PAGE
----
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The organised left have found themselves in prolonged stagnation by playing a game that is not their own. To escape this cycle of electoral defeat and policy trade-offs, the Labour Party must reject the contemporary make-up of politics and pursue a new-yet-traditional mode of left-wing organisation, looking towards organic foundations through community engagement, integration and democracy.
The Labour Party has, for longer than often realised, been falling into a deepening disconnect. It is a hole built by persistent participation in a rigged game. Post-war politics has mostly been a practice of shifting a limited number of policy points by the two major parties, controlled by a similarly limited number of people, in order to gain numerical advantage on polling day. Campaigning at election time is a balancing act, seeking to assess the mood of the general populous and adapting accordingly. Playing this game does the Labour Party no favours. This is because months and years prior to the election, the Conservative Party will use their arsenal (the billionaire press, the benefits of incumbency and minority scapegoating to name a few) to solidify their own power whilst shaking the opposition off balance. This game was not built for socialist winners. Even if electoral success is achieved, it would be at the cost of a severe compromise in progressive spheres, with achievements at the continuous risk of reversal.
The Party must shift the focus from the politician to the people, where democratic and pro-worker beliefs are not adopted or limited as part of a negotiation, but embark on the struggle to naturalise these attitudes. A characteristic change in leadership will not deliver the sustainable change the greatest reformation machine was meant to achieve. Andy Burnham would perhaps be a better party leader and far more electable than Keir Starmer, though if we can learn anything from Andy Burnham’s success so far it is that localised politics sparks engagement and trust.
It is for this reason I propose the Labour Party, as the biggest and clearest example of the organised left, pursues a programme of organic reformism: a process of a democratic and trusted organisation supporting communities, materially and mentally, whilst providing a platform for all, to discuss political issues. This alternative is quite a far way off for Labour as it stands, under conditions at the moment of distrust and sabotage, invisibility in the community and confusion regarding their own values at the very top. Nevertheless, this is the direction I believe the Party must take.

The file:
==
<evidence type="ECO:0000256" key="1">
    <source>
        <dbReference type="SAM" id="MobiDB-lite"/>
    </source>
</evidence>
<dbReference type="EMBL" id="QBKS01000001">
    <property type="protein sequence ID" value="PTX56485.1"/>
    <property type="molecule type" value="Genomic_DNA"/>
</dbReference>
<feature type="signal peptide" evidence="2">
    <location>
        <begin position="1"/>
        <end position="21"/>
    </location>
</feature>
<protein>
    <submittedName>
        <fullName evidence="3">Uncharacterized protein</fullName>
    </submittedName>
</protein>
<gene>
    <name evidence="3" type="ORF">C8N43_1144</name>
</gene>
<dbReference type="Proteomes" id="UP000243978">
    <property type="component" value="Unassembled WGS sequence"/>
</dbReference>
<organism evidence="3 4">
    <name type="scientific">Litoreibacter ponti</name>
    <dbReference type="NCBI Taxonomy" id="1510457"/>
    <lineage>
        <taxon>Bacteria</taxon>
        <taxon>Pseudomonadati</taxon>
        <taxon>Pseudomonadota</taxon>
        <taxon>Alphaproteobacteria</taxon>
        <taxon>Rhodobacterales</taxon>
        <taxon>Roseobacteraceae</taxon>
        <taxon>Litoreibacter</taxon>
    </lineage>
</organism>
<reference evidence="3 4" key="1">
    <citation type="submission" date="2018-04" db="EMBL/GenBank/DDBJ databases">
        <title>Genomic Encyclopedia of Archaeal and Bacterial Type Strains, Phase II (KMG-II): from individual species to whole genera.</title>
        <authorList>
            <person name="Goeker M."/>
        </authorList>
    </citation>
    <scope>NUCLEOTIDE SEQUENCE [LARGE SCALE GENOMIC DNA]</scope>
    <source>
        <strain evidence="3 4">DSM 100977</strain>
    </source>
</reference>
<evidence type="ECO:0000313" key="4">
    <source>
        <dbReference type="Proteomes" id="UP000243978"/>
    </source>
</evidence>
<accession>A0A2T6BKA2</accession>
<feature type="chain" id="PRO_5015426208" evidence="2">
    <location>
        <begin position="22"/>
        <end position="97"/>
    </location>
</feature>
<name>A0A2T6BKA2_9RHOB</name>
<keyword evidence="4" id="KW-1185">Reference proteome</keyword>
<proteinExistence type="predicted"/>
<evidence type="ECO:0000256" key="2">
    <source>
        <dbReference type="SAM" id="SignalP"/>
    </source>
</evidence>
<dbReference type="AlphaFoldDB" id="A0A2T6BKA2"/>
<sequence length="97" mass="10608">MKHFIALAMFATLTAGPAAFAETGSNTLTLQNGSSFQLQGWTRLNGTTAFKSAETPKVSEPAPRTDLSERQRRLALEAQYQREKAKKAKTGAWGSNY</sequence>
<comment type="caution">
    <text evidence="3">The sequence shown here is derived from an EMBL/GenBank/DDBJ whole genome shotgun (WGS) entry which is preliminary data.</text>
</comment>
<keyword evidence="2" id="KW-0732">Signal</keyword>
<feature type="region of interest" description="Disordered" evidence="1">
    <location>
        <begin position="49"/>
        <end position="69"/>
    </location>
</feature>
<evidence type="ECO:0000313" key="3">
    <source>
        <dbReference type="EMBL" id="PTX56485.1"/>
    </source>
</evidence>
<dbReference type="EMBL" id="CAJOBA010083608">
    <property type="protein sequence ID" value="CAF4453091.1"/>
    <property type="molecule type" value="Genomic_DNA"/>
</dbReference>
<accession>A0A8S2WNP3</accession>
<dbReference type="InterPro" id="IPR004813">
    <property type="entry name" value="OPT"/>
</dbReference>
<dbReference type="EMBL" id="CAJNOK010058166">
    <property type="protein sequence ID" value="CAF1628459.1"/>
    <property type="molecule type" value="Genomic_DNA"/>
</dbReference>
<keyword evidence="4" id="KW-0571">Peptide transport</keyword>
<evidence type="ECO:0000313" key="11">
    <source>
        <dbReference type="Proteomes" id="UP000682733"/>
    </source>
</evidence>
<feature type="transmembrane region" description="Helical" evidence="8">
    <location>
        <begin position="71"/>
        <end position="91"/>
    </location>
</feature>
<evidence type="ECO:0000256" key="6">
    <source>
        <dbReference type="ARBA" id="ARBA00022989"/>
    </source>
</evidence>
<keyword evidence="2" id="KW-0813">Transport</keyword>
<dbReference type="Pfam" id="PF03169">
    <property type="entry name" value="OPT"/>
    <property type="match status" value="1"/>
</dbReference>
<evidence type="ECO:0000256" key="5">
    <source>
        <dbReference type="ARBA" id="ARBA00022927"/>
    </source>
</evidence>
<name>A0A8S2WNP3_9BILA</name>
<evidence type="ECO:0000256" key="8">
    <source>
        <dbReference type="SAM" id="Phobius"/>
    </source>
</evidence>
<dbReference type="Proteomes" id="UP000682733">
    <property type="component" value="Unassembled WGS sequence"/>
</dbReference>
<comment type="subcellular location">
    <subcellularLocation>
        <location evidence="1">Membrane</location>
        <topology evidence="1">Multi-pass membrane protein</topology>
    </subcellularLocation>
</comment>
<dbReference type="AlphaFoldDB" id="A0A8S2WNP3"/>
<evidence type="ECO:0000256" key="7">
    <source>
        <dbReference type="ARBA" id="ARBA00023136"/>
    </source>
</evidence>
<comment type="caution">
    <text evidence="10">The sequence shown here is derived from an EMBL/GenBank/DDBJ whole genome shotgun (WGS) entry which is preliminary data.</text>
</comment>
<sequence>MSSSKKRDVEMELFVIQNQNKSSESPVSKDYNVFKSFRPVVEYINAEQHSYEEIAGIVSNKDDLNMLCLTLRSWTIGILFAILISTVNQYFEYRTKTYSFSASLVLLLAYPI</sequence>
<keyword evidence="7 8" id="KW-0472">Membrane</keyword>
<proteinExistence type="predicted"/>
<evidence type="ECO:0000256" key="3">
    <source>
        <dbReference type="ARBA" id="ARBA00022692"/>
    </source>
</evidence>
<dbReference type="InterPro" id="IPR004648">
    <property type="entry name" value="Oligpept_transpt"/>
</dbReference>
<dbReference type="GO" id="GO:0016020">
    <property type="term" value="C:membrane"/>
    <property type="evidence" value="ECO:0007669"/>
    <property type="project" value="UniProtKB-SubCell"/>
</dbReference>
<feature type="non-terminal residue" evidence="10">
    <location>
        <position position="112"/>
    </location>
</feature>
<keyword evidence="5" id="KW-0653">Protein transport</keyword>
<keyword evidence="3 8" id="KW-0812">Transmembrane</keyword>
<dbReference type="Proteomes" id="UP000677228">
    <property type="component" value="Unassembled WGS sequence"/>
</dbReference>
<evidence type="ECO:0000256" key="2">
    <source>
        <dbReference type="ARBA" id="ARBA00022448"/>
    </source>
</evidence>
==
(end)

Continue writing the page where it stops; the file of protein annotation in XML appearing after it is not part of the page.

Fundamentally, the first function that must be adopted before all others is becoming a real and positive presence in all communities, regardless of governance, through supporting the likes of foodbank services and hosting local social events. Before all else, this is the most powerful way The Labour Party will begin to win trust; in this way, the local community and support become the foundations of the Party once more. Politics today underestimate experience. When people experience the benefits of the left-wing organisation, they will develop support and trust for it, far more effectively than through an advertisement or a polished speech.
Expanding from this, even out of power nationally, The Party can do things to widen democracy locally, a visibly impressive function. For one, the Preston Model of community wealth building has already proven to be both successful and popular, partially democratising local Labour-run economies. Real democracy also entails discussion with an equal stake for all. The Party can host regular hustings to (re)establish politics as the activity of real people, regardless of current party allegiance. By doing this, The Labour Party will be the visible provider of the platform for working people’s voices. Earlier, I alluded to the cultural divide among the working classes – perhaps the greatest detriment to achieving cohesion for change we face today. To put it simply, taking the knee, as a recent example, is a discussion to be had amongst real people in real life and not on Twitter, where divisions are exacerbated and encouraged. Local hustings would grant an immediate platform to all subjugated and otherwise largely ignored racial minorities, women and the working class. Through the implementation of previous ‘community-building’ steps, these stronger and cohesive towns will likely support the Labour project.
Of course, success is not guaranteed to come straight away, but what I do believe is that through this process, we will achieve a much higher level of respect, understanding and unity. It follows that if The Labour Party were to go forward with this process, not only are they increasing their chances of winning elections and trust, they are also achieving their aims as they go and increasing the support of socialist policies, even out of power. Through this, they would finally present the many with a tangible vision of what would be possible if they had the keys to the economy and the law. Through organic reformism, the Labour Party can establish a system of people-powered democracy that entrenches progressive and unifying views.
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